That Genesis Breyer P-Orridge spoils us, s/he really does - you wait years for a new record and then two come along in the form of Throbbing Gristle's brilliant 'Part Two - The Endless Not' and this new album from Psychic TV who are also known as PTV3. They're back, despite only one original member from previous line-ups, and this album is one that stands with their best albums, so one that deserves to be cited alongside 'Force the Hand of Chance', 'Dreams Less Sweet', 'Godstar: Thee Director's Cut' and 'Trip Reset' (though hopefully a PTV reissue programme will start at some point in the future). The new line up of Psychic TV includes pandrogyne and leader Genesis Breyer P-Orridge, his/her good lady wife and partner Lady Jaye Breyer P-Orridge, but a great band including Morrison Edley, Alice Genese, David Max and Markus Persson. I had the pleasure of seeing this incarnation of PTV last year in Birmingham, where they played several of these tracks alongside great cover versions of 'Foggy Notion' and 'No Good Trying', and they were fantastic. Unlike TG, PTV aren't based on a blend of four individuals and art practice, but are slightly more pop, with a dash of psychedelia - inspired by the 60s but living in the now. The best PTV records have always been ones recorded with the right musicians and producers - 'Hell is Invisible...Heaven is Her/e' is one of those records. Here's hoping they come back and play again soon...The album also has some guest musicians, including Baba Larrjii, Nick Zinner (Yeah Yeah Yeahs), Gibby Haynes (Surfers), Nick Kramer, Bryin Dall & Jonathan Toubin. Genesis has described it as a "Dark Side of the Moon for the 21st Century" - though I'm not sure Jeremy Clarkson types in wax jackets and the wrong denim will really dig this!
I've played this album several times now, after waiting an eon for it, and can happily report that it's great stuff. I was prepared for a stinker, 'cos these things can happen, but no, it's all great! Opener 'Higher and Higher' is kind of a jazz-funk great that reminds me of 'On a Rope' by Rocket from the Crypt as Genesis howls over it - like the 2004 version of 'What a Day', this is Genesis in that kind of piss-taking style of Lydon apparent since 'Persuasion USA' on Mission of Dead Souls. The old PTV are invoked on the brilliant 'In Thee Body', which opens in a style that recalls such joys as 'In the Nursery' and 'Southern Coumfort', as well as reminding me of the opening track from Mission of Dead Souls: dead dogs, wolves and all that. It's kind of a sinister glam stomp with fried guitar from the Yeah Yeah Yeah bloke.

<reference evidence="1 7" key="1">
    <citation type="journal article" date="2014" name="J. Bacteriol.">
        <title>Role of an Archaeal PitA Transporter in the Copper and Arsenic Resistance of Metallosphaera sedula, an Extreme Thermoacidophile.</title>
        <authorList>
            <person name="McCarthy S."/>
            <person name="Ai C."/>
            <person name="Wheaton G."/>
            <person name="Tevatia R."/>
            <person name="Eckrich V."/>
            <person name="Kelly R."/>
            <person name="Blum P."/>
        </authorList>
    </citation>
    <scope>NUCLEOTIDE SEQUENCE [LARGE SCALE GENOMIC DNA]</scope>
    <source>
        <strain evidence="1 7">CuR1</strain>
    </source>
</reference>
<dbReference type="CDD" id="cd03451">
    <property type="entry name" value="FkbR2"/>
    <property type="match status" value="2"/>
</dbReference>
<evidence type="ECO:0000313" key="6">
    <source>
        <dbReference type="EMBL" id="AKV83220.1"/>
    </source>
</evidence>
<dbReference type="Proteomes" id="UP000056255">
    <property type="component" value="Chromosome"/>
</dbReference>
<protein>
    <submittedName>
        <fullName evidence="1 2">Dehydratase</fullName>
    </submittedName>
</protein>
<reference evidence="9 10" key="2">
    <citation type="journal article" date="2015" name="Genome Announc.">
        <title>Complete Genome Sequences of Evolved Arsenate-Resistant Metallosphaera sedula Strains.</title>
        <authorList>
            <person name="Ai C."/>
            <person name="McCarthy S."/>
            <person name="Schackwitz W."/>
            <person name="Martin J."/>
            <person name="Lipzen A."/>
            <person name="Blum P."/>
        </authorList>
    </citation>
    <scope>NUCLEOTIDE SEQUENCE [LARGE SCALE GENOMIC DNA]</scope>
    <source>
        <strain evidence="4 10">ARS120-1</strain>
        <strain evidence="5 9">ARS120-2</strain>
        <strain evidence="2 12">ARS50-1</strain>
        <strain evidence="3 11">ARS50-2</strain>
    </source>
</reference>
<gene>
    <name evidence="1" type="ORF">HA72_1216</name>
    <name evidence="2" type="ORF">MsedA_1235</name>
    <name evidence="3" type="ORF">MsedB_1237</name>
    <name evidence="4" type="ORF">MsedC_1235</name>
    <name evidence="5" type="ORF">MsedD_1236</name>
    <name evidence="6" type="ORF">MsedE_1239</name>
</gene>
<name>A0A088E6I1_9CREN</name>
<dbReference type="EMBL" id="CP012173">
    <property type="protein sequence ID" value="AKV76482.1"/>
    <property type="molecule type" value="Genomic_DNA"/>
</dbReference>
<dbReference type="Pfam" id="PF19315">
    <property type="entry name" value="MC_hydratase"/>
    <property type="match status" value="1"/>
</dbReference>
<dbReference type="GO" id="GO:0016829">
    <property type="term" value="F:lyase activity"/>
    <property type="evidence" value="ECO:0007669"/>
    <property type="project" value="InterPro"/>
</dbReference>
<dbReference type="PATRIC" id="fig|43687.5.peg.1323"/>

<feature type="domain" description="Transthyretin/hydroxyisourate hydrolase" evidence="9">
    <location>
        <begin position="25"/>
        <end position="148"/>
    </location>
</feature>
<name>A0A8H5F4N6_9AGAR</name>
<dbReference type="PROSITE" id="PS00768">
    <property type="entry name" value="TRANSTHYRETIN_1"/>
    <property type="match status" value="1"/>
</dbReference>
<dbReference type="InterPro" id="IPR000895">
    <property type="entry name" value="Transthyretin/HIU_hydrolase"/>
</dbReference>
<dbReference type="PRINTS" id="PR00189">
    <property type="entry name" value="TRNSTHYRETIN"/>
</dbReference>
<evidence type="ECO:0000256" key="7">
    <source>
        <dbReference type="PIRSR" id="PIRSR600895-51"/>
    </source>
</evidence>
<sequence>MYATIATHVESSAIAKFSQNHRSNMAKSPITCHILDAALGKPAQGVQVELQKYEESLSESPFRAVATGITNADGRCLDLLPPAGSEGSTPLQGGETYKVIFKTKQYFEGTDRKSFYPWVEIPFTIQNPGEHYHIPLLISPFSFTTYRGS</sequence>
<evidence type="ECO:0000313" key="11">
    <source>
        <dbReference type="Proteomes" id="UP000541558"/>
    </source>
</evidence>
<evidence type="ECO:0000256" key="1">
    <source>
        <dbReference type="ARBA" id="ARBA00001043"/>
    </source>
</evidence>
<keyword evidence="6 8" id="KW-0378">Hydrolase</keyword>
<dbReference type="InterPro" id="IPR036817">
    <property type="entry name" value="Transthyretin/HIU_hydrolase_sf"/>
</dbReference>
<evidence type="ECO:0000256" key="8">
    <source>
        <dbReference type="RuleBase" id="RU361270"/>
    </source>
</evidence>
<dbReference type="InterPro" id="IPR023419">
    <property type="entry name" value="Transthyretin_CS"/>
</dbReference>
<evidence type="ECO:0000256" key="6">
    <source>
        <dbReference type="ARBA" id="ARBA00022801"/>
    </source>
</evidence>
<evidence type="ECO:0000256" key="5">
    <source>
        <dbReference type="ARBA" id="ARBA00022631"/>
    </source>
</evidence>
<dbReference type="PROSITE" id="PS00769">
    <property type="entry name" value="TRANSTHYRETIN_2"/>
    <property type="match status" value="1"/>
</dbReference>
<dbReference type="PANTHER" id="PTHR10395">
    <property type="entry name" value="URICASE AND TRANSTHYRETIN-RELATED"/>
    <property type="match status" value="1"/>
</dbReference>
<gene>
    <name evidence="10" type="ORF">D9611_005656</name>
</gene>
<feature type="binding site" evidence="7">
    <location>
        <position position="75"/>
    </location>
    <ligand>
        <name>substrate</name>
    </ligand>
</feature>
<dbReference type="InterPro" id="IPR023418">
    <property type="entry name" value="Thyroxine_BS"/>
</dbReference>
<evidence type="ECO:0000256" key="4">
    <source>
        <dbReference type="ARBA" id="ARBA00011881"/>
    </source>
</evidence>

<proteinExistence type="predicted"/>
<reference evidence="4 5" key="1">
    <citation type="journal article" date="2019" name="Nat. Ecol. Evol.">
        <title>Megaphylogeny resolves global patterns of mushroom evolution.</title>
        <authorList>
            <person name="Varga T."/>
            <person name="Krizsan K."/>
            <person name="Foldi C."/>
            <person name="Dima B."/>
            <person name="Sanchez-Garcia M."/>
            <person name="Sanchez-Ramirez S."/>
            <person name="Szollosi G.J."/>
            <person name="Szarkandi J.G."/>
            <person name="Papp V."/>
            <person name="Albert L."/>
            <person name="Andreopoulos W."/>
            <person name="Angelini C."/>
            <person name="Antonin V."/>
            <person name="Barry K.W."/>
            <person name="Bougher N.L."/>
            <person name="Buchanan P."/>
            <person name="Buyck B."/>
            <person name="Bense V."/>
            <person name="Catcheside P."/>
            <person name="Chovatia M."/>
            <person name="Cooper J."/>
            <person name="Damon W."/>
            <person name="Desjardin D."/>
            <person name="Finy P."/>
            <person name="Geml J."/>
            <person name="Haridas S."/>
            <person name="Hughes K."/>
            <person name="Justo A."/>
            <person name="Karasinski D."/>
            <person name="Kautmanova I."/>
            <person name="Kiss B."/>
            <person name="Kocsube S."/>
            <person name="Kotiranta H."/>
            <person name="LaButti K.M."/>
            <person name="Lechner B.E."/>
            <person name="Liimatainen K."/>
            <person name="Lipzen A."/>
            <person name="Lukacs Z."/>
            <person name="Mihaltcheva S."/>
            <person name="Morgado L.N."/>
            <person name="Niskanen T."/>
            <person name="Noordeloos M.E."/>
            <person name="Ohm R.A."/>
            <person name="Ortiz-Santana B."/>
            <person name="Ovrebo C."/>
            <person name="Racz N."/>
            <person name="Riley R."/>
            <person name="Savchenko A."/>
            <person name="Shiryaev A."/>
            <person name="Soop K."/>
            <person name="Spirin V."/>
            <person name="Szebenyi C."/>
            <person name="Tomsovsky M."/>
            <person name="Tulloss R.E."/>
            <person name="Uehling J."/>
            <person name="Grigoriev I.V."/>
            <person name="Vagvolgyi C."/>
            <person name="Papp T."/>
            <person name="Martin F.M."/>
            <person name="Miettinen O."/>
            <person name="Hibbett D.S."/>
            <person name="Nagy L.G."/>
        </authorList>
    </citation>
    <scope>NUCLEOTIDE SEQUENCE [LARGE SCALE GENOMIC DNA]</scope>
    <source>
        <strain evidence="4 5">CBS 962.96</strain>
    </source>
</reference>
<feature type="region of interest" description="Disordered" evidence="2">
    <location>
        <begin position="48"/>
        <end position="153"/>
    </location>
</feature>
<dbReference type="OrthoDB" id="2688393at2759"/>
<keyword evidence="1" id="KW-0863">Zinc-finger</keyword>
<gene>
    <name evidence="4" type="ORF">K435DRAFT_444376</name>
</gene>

'Lies and Then' is 21st Century punk, up there with the more recent output of Wire in their third phase, though the mellotron gives the song a trippy feel and makes me think of the equally culty Julian Cope. 'Maximum Swing' is the first track to feature Gibby Haynes, who provides backing vocals to a tribal, almost funky track - the blend of guitars from Max and Zinner is great too. Kind of a funky relative of Gibby's work with Ministry.
The recent 'Part Two' contained the gorgeous 'Almost a Kiss', a revised take on 'TG Now's 'Almost Like This' and a song that seemed poppy, albeit in a Syd Barrett way and not the 'Greasy Spoon'-style collection of avant noise you might have expected from TG. Strangely, a companion is found with the lovely 'New York Story', which is a Velvets/Spacemen 3 sounding ballad (Nick Kramer playing the omnichord in a very 'Playing with Fire' style) with the tremendous opening line, "Life is a vacuum pump/Always suckin' me dry." Imagine a collision of 'Hypnotized' and 'Street Hassle.' Things get odder on the epic 'I Don't Think So', one part of it descends into something noisier and more fractal than most of the latest TG record, recalling TG's earlier 'The Process'. Lovely...